The substantive law is contained within the Public Interest Disclosure Act 1998 (PIDA). The effect of PIDA is that a dismissal of an employee will be automatically unfair if the reason for their dismissal is that they have made a ‘protected disclosure’. PIDA also protects workers from being subjected to any detriment on the grounds that they made a protected disclosure.

In order to be afforded this protection a disclosure must be a ‘qualifying disclosure’.This consists of various elements:

There must be a disclosure of information.‘Disclosure’ is something which is more than merely a communication, and case law defines ‘information’ as more than merely an allegation or a statement of position. The worker must ‘convey facts’, even if the recipient already knows them. Merely gathering evidence or threatening a disclosure is insufficient.

Subject matter of disclosure.The information must relate to one of the following relevant failures: criminal offences, breach of any legal obligation, miscarriages of justice, danger to the health and safety of any individual, damage to the environment or the deliberate concealing of information about any of these categories.

Nature of the worker’s belief.A worker does not have to prove that the facts or allegations disclosed are true. They just need to have a reasonable belief that the relevant failure has occurred or is likely to occur.

The disclosure should also be a protected disclosure. The factors to take into account are:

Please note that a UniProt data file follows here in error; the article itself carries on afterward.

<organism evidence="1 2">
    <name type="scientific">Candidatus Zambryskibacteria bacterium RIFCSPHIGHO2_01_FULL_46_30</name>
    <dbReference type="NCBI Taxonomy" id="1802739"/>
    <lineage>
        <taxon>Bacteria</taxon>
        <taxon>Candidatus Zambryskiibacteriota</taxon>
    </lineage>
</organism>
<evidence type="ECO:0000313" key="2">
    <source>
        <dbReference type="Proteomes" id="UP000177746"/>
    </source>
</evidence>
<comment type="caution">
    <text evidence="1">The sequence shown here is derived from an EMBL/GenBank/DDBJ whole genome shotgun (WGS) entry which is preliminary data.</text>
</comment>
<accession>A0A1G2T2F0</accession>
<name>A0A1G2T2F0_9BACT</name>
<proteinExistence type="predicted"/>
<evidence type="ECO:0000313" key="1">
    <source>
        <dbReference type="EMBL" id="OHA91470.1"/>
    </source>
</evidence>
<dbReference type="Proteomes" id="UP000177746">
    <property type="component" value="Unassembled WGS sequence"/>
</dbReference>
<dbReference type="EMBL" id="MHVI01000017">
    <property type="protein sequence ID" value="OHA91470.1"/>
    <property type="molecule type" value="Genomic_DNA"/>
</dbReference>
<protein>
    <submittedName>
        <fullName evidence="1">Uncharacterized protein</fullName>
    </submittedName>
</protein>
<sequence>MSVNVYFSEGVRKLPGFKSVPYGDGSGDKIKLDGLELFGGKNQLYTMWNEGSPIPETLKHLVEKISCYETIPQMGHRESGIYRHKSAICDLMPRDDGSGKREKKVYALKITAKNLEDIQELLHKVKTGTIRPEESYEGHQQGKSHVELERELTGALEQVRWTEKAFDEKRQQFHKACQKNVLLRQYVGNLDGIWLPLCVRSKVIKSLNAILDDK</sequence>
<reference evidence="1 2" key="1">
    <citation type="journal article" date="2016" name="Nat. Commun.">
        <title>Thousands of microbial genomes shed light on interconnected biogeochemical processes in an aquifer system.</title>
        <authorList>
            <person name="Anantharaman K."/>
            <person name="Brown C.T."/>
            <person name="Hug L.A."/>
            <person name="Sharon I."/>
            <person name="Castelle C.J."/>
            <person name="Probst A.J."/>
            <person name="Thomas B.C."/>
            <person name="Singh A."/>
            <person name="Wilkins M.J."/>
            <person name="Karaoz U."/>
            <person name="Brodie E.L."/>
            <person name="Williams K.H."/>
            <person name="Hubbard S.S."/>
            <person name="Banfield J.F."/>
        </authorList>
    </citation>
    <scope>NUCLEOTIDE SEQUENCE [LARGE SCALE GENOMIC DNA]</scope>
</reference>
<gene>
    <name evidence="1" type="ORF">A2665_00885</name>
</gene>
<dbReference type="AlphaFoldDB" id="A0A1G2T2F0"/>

The identity of the person to whom disclosure is madePIDA encourages disclosure to the worker’s employer as the main method of whistleblowing. Disclosure to other specified persons and regulatory bodiesare only to be protected if further conditions are satisfied.

The disclosure must be made in good faith.Good faith broadly means acting with honest motives. Where a worker’s predominant motivation for making a disclosure is not to remedy wrongs, but he or she has an ulterior motive, the disclosure is unlikely to be in good faith.

When a company receives a whistleblowing claim it is important to make a careful assessment as to the motive of the whistleblower as in practical terms, if the Employment Tribunal thinks the employee is motivated by money, they can be very unsympathetic.

The changes to the law

Employment law is constantly in a state of flux but generally the trend is pro-employer and there are various changes in April 2013 which will be of interest, including employee owner contracts being given by employers in return for employees giving up unfair dismissal and other rights.